The largest washer on our list, the Kenmore Elite 31633, boasts a capacity of 6.2 cu. ft., and claims to be able to fit over 30 bath towels into a single load. Clearly, if you have lots of kids and adults in a single household, the more space you have in your washer, the better.
Another spec that makes a washer good for large families is cycle time. Sometimes, even with large capacity washers like the ones listed here, you’re still going to be running multiple cycles of laundry in a given day; it’s best for everyone if those cycles don’t take too long.
You’d think that more laundry in a load would automatically translate into longer cycle times, since, you know, there’s more laundry to clean. However, some brands have come up with ways to efficiently disperse detergent and rinse it out fairly quickly, which cuts down on the time you’re standing around waiting to put laundry into the dryer. LG’s TurboWash, for example, can reduce wash time by 20 to 30 minutes by spraying detergent directly onto clothes, and then removing that detergent with a high-powered rinse.
Lastly, the washer has to be able to get even your dirtiest clothes clean in a single cycle. With more people in the house, there’s a lot going on, and you don’t have time to assess every item of clothing to see that it’s clean; it just has to get done right the first time.
So for the best washers for large families, our list has washing machines that have a large capacity, quick cycles, and great stain removal.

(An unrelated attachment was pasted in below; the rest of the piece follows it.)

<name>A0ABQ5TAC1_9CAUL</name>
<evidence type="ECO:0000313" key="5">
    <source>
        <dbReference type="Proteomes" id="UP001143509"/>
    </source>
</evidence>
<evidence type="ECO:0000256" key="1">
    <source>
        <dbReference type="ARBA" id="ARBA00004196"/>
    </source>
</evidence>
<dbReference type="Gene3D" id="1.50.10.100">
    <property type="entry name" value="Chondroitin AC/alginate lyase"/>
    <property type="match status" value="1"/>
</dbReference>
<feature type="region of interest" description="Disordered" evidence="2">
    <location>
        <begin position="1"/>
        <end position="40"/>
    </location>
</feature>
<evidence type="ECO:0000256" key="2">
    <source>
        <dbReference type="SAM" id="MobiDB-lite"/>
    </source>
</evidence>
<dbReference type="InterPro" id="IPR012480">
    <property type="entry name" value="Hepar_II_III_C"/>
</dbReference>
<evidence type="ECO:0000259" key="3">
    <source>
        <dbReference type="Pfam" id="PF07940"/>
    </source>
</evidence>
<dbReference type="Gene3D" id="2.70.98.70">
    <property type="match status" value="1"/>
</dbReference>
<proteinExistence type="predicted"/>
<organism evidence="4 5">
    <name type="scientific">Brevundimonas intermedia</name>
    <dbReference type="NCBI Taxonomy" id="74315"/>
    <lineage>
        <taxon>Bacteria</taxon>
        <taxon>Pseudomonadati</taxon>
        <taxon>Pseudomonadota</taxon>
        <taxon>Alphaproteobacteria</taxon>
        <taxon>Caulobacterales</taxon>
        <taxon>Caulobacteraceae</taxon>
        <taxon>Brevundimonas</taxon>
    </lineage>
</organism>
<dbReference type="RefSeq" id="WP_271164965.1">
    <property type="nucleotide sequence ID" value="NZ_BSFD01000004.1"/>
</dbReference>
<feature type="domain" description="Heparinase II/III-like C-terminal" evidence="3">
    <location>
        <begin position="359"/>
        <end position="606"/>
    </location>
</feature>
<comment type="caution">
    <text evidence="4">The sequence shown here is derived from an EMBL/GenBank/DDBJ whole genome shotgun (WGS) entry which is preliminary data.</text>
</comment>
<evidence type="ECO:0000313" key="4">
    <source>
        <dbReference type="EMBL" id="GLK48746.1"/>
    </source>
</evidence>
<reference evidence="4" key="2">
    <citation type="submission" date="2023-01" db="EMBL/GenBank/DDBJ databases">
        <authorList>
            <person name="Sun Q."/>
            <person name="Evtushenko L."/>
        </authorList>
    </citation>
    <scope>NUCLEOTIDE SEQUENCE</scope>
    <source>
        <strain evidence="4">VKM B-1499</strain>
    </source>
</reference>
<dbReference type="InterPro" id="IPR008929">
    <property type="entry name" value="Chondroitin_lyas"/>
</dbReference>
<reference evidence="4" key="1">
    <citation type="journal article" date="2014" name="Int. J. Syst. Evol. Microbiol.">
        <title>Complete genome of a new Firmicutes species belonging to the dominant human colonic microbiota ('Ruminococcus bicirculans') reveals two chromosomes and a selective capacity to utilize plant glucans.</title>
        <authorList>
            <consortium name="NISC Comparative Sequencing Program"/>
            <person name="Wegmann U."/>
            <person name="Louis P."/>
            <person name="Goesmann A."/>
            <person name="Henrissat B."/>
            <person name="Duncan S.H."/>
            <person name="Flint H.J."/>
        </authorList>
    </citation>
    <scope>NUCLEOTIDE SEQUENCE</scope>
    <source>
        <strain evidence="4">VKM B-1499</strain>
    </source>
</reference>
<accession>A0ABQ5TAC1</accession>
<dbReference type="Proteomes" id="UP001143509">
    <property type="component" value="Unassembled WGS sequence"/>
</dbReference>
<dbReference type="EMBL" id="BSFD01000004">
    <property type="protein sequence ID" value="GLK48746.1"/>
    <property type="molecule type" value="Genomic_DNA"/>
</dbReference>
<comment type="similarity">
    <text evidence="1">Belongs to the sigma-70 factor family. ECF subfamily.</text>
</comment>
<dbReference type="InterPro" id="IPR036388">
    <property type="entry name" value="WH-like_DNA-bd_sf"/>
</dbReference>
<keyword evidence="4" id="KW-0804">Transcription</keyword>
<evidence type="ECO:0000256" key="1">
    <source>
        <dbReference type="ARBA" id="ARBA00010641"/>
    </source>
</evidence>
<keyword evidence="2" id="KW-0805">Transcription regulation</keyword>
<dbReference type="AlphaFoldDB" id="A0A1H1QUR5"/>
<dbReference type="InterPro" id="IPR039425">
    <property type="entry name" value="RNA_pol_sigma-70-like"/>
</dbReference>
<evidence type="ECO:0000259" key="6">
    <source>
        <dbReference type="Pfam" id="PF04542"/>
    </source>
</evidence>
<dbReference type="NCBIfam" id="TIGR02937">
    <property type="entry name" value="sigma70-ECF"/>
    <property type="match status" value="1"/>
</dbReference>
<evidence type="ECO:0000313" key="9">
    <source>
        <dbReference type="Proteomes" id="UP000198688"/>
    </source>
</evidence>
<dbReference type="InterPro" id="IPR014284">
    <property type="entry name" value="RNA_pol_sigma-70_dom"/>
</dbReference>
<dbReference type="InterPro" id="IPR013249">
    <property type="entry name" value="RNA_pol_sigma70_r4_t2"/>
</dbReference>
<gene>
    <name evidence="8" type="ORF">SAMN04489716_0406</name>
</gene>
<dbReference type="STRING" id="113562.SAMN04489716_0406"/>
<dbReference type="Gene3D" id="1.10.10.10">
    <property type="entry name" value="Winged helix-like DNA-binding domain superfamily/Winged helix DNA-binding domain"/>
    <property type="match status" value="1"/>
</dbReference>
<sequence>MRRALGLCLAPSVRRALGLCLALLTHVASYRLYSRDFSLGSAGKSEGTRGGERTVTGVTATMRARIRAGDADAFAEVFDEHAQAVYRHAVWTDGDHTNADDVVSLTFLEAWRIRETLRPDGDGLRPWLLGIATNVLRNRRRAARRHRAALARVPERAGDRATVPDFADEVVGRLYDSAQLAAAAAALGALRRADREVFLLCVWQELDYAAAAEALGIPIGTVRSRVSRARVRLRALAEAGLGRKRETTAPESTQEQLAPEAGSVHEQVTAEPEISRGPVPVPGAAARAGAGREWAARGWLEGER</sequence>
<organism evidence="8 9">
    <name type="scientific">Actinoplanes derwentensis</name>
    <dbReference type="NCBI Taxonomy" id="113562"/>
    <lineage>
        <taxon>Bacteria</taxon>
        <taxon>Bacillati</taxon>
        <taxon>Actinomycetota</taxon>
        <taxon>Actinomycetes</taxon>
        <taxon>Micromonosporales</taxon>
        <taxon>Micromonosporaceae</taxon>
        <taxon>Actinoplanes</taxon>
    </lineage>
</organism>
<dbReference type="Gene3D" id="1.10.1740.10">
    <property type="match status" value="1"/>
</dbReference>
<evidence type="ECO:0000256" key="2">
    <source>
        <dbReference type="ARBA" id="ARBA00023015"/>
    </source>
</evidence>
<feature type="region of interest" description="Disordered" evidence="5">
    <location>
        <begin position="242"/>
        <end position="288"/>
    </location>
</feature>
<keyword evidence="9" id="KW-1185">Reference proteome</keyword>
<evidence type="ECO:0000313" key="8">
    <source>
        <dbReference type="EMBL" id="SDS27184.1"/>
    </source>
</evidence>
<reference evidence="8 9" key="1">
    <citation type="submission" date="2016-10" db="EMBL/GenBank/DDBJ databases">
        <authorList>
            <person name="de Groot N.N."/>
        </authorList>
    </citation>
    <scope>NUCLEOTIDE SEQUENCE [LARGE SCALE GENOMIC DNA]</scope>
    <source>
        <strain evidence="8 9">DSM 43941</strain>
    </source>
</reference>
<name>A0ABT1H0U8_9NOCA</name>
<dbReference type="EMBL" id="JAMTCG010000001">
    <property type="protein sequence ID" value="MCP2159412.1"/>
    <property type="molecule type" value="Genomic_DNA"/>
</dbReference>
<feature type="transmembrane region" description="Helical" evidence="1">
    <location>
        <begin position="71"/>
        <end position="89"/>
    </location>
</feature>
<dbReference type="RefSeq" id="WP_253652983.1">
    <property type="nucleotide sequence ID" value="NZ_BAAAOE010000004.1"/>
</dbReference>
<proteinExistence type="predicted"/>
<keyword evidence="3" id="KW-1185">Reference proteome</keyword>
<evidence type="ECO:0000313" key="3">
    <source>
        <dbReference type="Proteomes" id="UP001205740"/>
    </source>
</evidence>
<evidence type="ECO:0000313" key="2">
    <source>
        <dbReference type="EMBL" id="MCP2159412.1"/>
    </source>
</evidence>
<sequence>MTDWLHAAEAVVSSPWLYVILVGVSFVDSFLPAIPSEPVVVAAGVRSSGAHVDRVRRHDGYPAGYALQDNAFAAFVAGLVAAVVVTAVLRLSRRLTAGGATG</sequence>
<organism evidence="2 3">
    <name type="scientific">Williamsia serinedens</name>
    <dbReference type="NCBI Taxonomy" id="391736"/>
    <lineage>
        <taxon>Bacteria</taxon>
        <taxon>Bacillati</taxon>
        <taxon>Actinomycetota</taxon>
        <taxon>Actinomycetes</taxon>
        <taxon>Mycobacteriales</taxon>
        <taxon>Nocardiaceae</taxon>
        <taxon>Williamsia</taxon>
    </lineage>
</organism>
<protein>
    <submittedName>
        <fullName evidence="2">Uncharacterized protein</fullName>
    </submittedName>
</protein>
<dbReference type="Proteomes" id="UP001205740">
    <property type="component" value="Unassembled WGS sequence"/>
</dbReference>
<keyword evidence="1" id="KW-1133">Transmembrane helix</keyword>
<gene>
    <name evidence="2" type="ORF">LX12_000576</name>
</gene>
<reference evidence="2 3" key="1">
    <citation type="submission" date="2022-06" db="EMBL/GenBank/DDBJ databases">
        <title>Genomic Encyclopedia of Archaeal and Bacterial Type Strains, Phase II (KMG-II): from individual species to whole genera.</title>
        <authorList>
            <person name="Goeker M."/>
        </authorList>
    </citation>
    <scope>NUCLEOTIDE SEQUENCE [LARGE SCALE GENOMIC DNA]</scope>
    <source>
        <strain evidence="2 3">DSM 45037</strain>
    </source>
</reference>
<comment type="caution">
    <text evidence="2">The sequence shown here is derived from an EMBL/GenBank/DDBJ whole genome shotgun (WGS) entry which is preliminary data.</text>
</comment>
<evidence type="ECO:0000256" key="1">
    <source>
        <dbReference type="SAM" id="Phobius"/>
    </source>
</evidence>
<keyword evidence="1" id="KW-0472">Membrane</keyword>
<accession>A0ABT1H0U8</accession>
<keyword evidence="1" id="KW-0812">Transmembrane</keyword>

Other Washers We Tested
If you want a lot of bang for your buck, then the 4.5-cu.-ft. LG WM3500CW is the front-load washer for you. Like most LG washers, you can customize each part of the cycle, from the timing, to the amount of spin, to the level of soil on your clothes. This washer did stellar in our lab tests; its stain-removal capabilities has it cleaning as well as or better than more expensive washers.
The Cold Wash feature makes it easy for you to save money on your utility bills, and if you're going to be away from home for a while, the Fresh Care feature continues to tumble your clean laundry so that it doesn't sit and get stale in the washer. Last but not least, this washer works with Google Assistant. You could, in fact, turn your washer on with a voice command. The LG WM3500CW packs great cleaning performance and neat features into a relatively small price tag.